Disclaimer: I have never used illegal drugs and I do not advocate the use of illegal drugs or controlled substances illegally. Drugs and the repercussions of their use, do irreparable harm to the user, their families, their coworkers and the community at large. Stay clean, stay sober or stay home.
One of the things I love about teaching Sanera Camp is I get to hear the awesome ideas the recruits come up with. This was one of them.
Earlier in class this week, we talked about building relationships versus push marketing and how technology has helped us do that better than ever because the new tools allow us to share information across wider audiences. We also talked about the shift in mindset from protecting our information to sharing our information so more people can get to know us, our level of expertise and what it would be like to work with us.
Then this conversation broke out:
Person 1: Alicia, I was thinking that drug dealers are a great example of this.
Everyone else: A combination of silence, belly laughs and dropped jaws.
Person 1: Well, they’ve given out samples for years and years and it works. Their prospects know what it tastes like, what it feels like and the quality of the product.
Person 2: You’re right! I never thought about it before.
Person 1: Look at it. It’s a successful, multi-billion dollar industry that has world wide distribution. The use of illegal drugs has increased, not decreased even though it’s against the law. Their clients know where to find them, know how much the product costs and they tell everyone else about it. It’s perfect word of mouth advertising.
Person 3: But what we’re selling isn’t addicting.
Person 2: But can’t we make it addicting? If we give out some of what we have to offer, won’t people want more?
They are right. It’s hard to find a better example of how giving things away can drive revenue. But Person 3’s observation is pivotal – certainly one advantage the drug dealers have over us is that their product is physiologically and sometimes immediately addicting. So what can we do to drive our revenue without breaking the law and harming others?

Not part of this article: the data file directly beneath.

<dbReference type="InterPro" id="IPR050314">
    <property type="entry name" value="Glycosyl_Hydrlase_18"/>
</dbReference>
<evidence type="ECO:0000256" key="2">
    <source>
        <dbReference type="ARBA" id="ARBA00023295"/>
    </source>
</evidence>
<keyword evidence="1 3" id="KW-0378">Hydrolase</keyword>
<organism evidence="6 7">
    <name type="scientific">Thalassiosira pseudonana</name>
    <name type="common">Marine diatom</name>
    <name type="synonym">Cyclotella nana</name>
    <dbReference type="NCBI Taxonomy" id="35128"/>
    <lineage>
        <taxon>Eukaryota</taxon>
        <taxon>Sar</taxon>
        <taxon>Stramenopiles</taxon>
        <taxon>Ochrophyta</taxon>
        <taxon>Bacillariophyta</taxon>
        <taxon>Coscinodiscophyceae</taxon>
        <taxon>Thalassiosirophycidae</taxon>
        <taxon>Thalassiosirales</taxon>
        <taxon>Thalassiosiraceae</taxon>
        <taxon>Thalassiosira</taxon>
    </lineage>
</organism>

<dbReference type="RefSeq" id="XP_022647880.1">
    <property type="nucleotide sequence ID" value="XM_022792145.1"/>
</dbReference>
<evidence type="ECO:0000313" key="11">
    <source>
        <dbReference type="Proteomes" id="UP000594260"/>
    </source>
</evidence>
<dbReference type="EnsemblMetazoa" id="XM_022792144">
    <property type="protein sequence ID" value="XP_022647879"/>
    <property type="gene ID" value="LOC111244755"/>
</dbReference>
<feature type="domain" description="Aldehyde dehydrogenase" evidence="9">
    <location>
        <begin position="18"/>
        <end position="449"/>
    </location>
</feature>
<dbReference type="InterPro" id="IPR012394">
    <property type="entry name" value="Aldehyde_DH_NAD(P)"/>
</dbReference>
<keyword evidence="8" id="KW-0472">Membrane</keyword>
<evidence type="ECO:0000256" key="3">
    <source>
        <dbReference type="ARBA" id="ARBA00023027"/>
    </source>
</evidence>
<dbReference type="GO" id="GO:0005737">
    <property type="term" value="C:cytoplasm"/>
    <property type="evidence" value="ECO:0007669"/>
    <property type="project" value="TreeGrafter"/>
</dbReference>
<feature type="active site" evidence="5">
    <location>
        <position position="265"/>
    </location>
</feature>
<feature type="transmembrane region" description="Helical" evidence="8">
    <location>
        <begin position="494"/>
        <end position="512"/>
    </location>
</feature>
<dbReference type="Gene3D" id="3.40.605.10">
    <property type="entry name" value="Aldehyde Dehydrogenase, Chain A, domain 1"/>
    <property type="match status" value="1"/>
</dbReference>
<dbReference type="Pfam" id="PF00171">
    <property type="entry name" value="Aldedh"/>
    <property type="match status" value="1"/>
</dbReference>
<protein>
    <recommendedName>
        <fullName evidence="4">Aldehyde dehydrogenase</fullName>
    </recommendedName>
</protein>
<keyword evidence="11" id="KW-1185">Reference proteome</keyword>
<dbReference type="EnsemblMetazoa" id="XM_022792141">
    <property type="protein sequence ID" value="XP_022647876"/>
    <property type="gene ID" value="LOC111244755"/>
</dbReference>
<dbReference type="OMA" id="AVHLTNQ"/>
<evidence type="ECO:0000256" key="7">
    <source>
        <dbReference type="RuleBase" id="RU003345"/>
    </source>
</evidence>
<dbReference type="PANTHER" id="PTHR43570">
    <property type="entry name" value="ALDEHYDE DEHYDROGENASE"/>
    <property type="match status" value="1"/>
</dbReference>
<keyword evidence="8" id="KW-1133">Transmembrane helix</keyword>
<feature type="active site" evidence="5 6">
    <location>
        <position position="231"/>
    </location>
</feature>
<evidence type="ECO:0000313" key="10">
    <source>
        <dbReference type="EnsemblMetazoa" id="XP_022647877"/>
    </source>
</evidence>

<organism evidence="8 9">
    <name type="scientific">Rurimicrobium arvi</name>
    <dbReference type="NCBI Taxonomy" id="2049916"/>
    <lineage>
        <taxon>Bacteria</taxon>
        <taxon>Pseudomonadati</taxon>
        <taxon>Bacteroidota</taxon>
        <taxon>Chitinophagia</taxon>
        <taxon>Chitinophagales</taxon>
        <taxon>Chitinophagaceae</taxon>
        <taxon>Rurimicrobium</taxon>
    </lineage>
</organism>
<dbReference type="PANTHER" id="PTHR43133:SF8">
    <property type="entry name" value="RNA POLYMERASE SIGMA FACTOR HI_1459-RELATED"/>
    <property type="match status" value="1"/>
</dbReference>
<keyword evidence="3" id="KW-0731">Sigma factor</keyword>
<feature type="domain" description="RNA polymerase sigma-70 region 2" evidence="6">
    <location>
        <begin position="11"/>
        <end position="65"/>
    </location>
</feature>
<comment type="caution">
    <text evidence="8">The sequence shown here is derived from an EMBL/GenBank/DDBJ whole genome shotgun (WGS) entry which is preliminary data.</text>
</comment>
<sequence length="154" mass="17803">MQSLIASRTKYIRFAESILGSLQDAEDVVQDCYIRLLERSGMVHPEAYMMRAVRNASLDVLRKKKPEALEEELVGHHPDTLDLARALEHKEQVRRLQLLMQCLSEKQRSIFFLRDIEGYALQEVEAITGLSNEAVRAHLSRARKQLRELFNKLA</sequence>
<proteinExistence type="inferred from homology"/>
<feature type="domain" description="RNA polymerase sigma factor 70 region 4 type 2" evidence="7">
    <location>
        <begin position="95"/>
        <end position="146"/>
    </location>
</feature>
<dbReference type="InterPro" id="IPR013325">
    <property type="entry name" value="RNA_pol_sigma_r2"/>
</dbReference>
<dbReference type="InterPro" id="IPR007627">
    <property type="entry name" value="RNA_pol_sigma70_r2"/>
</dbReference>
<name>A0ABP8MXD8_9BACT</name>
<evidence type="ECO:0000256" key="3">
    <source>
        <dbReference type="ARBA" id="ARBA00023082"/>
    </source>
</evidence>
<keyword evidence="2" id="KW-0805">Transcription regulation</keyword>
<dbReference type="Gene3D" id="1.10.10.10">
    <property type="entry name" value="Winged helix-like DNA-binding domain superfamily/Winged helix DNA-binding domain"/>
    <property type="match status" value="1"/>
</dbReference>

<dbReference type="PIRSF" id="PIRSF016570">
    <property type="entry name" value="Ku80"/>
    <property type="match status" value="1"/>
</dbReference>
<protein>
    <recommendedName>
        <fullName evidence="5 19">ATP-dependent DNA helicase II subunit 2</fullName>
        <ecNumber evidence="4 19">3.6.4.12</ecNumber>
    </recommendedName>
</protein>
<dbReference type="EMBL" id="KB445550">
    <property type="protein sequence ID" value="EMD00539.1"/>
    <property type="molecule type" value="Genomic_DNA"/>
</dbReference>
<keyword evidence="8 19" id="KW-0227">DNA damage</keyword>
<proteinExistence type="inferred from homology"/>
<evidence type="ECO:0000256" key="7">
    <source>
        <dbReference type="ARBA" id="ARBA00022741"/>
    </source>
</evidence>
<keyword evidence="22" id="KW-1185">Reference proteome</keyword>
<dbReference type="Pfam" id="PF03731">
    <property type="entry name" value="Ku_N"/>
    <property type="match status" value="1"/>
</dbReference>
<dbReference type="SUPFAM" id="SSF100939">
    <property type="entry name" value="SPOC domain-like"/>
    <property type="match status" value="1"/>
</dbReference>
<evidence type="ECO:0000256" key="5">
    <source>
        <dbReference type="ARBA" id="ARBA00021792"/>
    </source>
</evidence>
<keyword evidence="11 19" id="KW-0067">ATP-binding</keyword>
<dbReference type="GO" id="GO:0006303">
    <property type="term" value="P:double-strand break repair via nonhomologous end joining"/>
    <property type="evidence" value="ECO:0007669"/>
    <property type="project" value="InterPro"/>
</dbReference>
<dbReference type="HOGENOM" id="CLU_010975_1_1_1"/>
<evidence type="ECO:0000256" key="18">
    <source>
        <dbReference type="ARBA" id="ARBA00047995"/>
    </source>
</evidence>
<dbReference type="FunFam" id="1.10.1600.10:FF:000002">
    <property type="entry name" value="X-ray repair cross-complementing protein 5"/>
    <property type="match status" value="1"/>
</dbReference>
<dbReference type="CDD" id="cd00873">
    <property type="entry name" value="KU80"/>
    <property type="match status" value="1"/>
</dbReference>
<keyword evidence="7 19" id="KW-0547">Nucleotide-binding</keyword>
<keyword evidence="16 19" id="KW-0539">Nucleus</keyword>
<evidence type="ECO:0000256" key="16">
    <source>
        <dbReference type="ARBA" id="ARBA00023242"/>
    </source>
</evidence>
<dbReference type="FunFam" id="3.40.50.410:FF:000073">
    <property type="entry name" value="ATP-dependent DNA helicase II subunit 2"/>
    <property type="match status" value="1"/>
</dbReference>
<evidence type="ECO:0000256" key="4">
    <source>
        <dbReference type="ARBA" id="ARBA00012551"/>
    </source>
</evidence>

How To Market Like a Crack Dealer
1. Know your target customer
Who wants your product/service? Better yet, who craves it? Who needs it so badly that the moment they get it, they will have an insatiable desire for more of it?
2. Analyze your market
Where does your target market hang out? What kinds of activities are they doing? Is it in a certain zip code, metaphorical “corner,” in an industry meeting or somewhere online?
3. Make distribution easy
Ensure your target customer knows who you are and where to find your products/services. Make the purchasing process as simple and seamless as possible. You will jeopardize your chance of closing a sale if you make them:
- Talk to lots of people
- Click too many times online
- Give too much personal information
- Look at too many options
4. Give away the right samples
Here are some examples of things you shouldn’t give away:
- Cheesy tchotchkies that people are going to throw away. If you’re going to give away promotional items, make sure they are things your prospects will use and value.
- Proprietary information. Enough said.
- Low quality products. I know this sounds obvious, but come on. How many of you have received a sample and discovered that it was someone’s attempt to get rid of their non-selling inventory? It’s happened to all of us. You will be associated with your samples. What do you want people to say about you?
Some things you should give away:
- Consumables – when they run out, they will want more from you.
- Useful, actionable information. This is not limited to service industries. If you are in retail or a product-driven environment, you have valuable information to share about your store, your products, care of your products, upcoming sales, etc. Err on the side of education & information vs. “selling.”
- A piece of what you want them to purchase. Giving “everything” away eliminates the incentive for your prospects to want more.
5. Give them to the right people
If you give everything away, you won’t make money. Be selective. Find the influencers, the people who will spread the word and give to them.
It’s pretty unconventional, but think about it. Any lessons here you can apply to your own business?
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Special thanks to Nora Frost, Denise Sample and Rob Hatton for their creative ideas and discussion. Keep the conversations going!